What is bullying?
It is a non-physical form of workplace violence. While bullying is a form of aggression, the actions can be both obvious and subtle. It is important to note that the following is not a checklist, nor does it mention all forms of bullying. There is no way to predict who may be the bully or the target.
This list is included as a way of showing some of the ways bullying may happen in a workplace. Also remember that bullying is usually considered to be a pattern of behaviour where one or more incidents will help show that bullying is taking place, but it may be one incident, especially one that has a lasting effect.
- Spreading malicious rumours, gossip, or innuendo.
- Excluding or isolating someone socially.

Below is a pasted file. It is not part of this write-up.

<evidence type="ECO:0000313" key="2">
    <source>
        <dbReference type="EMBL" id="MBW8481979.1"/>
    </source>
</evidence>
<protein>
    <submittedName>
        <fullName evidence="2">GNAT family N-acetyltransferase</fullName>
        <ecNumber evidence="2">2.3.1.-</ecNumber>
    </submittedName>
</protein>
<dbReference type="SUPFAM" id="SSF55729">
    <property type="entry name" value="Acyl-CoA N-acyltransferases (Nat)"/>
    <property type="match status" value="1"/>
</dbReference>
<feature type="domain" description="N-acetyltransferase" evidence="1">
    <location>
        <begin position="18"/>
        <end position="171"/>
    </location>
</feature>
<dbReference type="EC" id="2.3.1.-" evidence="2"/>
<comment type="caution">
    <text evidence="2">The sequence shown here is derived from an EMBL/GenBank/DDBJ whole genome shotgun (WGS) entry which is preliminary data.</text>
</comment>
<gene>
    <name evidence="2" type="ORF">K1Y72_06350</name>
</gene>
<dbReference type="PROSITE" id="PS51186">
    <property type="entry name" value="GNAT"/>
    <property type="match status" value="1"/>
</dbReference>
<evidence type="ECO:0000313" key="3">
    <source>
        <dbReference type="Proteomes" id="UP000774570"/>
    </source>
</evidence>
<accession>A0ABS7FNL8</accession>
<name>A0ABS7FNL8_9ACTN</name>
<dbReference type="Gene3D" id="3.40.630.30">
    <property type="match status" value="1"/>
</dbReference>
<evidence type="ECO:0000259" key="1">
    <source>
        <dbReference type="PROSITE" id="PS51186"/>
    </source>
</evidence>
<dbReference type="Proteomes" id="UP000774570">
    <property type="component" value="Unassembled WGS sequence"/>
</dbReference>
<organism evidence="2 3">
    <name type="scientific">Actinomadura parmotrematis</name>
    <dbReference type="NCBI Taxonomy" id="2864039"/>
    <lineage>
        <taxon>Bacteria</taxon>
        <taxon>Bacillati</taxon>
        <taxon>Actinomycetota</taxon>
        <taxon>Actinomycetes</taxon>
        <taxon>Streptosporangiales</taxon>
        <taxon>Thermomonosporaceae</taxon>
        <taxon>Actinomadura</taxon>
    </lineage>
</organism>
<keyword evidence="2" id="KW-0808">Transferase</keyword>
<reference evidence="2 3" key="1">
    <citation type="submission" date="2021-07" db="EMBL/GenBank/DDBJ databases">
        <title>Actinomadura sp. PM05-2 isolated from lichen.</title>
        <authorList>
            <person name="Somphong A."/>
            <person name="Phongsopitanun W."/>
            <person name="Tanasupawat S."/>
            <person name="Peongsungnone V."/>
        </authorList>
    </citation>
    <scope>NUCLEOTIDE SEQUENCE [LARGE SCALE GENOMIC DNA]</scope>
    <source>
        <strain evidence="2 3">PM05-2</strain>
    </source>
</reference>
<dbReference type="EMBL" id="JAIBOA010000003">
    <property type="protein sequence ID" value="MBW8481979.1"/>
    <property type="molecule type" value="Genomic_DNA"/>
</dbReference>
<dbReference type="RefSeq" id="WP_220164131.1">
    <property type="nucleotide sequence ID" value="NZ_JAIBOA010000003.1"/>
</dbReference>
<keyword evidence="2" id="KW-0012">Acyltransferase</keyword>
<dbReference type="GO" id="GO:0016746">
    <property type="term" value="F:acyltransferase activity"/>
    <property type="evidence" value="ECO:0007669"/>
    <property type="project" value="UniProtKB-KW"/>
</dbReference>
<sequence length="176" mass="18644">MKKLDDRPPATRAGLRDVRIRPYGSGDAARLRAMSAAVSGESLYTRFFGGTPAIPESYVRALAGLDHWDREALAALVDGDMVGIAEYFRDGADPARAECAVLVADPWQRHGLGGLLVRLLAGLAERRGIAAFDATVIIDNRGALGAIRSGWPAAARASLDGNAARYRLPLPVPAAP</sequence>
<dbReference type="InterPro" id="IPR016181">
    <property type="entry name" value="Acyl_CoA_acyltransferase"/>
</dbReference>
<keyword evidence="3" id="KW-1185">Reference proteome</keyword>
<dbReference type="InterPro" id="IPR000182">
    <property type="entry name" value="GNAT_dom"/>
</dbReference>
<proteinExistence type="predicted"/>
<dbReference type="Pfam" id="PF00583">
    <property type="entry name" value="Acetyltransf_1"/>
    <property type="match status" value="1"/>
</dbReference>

- Intimidating a person.
- Undermining or deliberately impeding a person’s work.
- Physically abusing or threatening abuse.
- Removing areas of responsibilities without cause.
- Constantly changing work guidelines.
- Establishing impossible deadlines that will set up the individual to fail.
- Withholding necessary information or purposefully giving the wrong information.
- Making jokes that are ‘obviously offensive’ by spoken word or e-mail.
- Intruding on a person’s privacy by pestering, spying or stalking.
- Assigning unreasonable duties or workload which are unfavourable to one person (in a way that creates unnecessary pressure).
- Underwork – creating a feeling of uselessness.
- Yelling or using profanity.
- Criticizing a person persistently or constantly.
- Belittling a person’s opinions.
- Unwarranted (or undeserved) punishment.
- Blocking applications for training, leave or promotion.
- Tampering with a person’s personal belongings or work equipment.